The concept of digitalisation of supply chains is certainly not a new phenomenon, but it is a term that’s grown significant popularity in the wake of COVID-19 and the need to adapt to more digitally-based solutions. What started as simply an operational function that ensured the supply of production lines and distribution to the end customer, supply chain management has undergone some significant changes over the last thirty years, with more advances and nuances to consider than ever – from transparency to digital co-creation. 

Take transparency as our first example. The human rights crisis currently occurring in Xinjiang is an excellent case study to exemplify why the need for transparency through digitalisation has become so crucial to enabling change. After the US government sanctioned bans on 87% of China’s cotton entering the country after several allegations of human rights abuse surfaced, the global supply chain experienced an unprecedented upheaval almost overnight. In particular, it highlighted that a lot of brands cannot trace their products back to its source and claim with 100% certainty what fibres their products are made from. 

This period of time has been an awakening for the global textile industry that we need to address long-standing problems, including the ability for brands to have true custody of supply, complete transparency, a full understanding of the impact of raw fibre production on emissions, and tools to ensure that the claims made on environmental targets and individual products can be authenticated with tangible evidence and backed by data.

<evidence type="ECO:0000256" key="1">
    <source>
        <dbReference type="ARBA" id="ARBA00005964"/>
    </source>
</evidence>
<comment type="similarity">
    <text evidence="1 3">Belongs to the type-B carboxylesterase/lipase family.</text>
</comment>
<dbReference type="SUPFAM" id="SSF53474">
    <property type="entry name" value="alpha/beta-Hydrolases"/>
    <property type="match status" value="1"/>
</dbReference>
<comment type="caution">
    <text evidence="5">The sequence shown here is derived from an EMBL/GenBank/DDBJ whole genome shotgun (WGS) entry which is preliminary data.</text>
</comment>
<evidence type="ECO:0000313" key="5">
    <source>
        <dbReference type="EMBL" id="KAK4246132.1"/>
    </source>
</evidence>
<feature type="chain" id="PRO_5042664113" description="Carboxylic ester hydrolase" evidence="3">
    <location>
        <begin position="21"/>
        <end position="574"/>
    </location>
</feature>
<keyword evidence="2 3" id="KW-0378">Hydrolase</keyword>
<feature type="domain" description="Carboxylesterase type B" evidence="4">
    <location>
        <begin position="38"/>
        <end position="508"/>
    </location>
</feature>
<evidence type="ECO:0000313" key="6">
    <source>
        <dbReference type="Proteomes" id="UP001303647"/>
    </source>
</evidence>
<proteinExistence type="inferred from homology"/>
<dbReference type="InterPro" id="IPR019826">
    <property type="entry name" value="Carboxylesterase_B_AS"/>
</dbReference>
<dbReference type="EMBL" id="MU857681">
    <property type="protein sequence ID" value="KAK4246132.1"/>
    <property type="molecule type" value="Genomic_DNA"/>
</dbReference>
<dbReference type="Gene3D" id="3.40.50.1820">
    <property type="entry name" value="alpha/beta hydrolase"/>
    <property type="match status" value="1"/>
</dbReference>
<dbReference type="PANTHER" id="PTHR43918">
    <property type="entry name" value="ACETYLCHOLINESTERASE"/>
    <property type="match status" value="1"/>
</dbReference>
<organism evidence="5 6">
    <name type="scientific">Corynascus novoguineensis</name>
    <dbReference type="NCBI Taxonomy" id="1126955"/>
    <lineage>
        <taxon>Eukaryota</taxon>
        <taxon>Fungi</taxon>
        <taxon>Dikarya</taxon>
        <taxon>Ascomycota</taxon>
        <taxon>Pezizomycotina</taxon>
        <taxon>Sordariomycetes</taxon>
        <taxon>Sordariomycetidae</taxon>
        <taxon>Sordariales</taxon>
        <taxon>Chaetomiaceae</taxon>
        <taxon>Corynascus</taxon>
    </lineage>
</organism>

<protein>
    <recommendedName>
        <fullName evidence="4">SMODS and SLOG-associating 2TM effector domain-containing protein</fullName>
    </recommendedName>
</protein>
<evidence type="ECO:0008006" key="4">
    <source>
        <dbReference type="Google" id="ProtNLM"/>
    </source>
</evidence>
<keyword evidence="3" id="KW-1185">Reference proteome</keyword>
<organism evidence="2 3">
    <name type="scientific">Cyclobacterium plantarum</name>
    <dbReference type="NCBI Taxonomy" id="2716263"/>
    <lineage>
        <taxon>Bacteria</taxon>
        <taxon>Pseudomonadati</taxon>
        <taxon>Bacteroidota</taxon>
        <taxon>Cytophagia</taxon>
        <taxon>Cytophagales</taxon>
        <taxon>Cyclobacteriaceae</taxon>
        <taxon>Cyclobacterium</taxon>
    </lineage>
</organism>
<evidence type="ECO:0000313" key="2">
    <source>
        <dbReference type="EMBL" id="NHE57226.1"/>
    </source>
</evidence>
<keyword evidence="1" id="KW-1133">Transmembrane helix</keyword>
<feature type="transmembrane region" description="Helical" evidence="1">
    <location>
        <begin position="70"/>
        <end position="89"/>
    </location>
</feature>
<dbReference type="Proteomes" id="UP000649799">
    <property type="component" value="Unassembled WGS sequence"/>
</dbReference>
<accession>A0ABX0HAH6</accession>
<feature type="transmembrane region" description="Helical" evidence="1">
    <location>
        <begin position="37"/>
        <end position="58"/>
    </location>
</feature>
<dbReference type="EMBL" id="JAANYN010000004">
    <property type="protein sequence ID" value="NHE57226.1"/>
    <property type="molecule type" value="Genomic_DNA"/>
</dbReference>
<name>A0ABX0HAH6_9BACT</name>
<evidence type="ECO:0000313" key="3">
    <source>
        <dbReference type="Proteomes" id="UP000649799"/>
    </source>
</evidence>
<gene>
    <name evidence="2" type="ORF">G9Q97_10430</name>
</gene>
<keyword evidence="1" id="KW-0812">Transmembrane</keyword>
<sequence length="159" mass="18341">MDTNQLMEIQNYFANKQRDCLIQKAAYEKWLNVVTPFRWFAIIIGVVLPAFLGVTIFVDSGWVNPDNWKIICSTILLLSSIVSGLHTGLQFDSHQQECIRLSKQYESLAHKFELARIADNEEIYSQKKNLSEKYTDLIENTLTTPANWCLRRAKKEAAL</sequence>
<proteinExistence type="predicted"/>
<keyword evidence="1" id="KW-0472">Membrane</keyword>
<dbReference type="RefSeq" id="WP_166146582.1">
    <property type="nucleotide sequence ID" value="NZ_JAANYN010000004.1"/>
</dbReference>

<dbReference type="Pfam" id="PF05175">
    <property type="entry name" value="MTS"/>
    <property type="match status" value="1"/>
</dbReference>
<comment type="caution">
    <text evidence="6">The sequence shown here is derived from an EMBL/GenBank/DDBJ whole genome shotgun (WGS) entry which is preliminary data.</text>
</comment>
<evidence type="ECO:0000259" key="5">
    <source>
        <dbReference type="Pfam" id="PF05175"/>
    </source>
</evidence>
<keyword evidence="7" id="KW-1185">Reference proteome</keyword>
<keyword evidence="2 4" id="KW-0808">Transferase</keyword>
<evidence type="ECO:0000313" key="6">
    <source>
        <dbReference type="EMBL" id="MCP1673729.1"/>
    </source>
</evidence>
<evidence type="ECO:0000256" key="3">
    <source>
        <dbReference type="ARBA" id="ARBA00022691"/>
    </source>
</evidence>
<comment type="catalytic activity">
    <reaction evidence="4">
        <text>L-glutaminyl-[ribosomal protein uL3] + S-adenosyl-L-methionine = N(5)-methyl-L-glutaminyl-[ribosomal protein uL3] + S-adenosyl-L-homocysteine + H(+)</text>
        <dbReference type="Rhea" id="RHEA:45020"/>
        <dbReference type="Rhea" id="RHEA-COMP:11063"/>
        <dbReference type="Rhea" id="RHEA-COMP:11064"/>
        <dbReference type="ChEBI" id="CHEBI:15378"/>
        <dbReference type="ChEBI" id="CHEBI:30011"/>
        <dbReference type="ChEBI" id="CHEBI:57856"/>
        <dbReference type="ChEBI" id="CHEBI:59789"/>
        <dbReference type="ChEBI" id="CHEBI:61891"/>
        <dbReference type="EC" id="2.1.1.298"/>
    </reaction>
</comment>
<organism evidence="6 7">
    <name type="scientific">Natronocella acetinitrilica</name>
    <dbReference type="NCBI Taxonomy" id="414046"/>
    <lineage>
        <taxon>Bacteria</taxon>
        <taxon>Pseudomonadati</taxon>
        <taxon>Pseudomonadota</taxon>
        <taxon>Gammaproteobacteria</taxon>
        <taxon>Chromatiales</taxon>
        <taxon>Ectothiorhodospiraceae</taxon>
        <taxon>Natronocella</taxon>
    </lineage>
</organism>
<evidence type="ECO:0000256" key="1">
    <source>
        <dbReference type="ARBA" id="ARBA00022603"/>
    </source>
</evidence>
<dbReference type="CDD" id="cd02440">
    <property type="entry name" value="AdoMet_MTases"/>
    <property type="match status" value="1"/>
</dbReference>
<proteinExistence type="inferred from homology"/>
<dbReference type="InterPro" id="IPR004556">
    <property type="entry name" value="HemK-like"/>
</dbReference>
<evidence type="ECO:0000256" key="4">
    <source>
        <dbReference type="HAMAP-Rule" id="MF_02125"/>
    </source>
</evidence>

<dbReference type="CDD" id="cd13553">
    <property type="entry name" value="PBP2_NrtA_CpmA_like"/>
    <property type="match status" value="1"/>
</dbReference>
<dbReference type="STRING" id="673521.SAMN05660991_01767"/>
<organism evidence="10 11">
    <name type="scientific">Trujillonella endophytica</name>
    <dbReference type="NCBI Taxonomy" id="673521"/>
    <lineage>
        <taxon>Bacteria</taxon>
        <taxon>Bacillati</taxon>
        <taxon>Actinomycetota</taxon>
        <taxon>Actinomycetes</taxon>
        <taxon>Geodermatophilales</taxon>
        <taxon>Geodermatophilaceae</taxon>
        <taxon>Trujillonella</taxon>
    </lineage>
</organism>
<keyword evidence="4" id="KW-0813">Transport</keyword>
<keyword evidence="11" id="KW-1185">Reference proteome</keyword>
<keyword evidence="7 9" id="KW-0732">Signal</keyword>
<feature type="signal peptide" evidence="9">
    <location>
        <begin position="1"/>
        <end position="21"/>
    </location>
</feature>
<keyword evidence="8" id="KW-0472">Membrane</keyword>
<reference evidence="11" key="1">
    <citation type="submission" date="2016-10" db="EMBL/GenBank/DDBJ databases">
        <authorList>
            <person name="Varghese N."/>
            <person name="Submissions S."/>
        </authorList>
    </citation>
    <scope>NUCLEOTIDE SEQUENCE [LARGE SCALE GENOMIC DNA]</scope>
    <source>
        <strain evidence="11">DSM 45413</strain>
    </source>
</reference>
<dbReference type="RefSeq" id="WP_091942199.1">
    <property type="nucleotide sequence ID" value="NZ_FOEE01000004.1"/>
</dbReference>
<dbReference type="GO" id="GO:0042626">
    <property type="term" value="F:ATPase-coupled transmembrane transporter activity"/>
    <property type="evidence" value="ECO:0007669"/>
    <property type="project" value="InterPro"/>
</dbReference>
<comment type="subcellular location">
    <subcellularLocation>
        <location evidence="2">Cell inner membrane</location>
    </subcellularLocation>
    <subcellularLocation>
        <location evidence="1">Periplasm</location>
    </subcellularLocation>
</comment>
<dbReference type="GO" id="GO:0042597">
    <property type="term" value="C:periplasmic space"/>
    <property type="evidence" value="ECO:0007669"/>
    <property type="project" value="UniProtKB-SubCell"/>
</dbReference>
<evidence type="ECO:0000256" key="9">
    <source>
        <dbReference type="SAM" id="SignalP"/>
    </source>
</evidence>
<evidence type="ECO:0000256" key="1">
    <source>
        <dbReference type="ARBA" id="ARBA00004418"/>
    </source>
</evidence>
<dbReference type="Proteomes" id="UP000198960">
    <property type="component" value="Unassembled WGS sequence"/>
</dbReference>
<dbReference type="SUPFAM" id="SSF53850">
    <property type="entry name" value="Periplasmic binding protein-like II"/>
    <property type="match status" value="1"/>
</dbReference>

Pressure continues from consumers and standardising bodies for brands to disclose more information about their supply chains, however, brands and retailers currently have just one real tool: trust. Trust has become one of the biggest financial risks in this new age of consumerism, values and ethics driving consumer behaviour rather than convenience or cost. In 2019, Accenture surveyed 21 companies, consisting of brands, suppliers, retailers and manufacturers, to assess the various risks and benefits associated with implementing greater transparency to their business model. Accenture found that 54% of these companies who had already experienced a loss of trust from their customers, had a combined loss of $180 in revenue.

But how can we fix this trust problem? CIO at textile transparency solution FibreTrace™, Malcolm Wild, says that BlockChain is the ‘protocol’ for Trust. “Blockchain works to address the flaws in trusting shared information, allowing true certainty around what you are reading, seeing or sharing is genuine.”

BlockChain is the protocol for Trust

BlockChain is a method of storing data in a way that makes it irrefutable. The most popular BlockChain model used for business is Ethereum, which is used for smart contracts as well as ETH cryptocurrency. The BlockChain protocol has matured over the last decade and is now becoming widely adopted by various industries for different, but similar purposes. For the fashion industry, BlockChain has become a trusted way to share important information between all relevant parties, including the end customer, to trace and verify products as they move throughout the value chain.

A common misconception is that the BlockChain itself is the trusted source of information. BlockChain is simply a database, meaning if incorrect or fraudulent information is entered the risk lies in that the reader assumes the information is more accurate & reliable compared to information not stored on a BlockChain – simply because it is harder to tamper with. However, this is misleading. In the physical world, unlike a digital world, there is a requirement to validate both the digital information AND the physical information to ensure the digital representation is a legitimate record. This is not required in a BlockChain model for services like cryptocurrency, which are 100% digital – so what you see is what you get.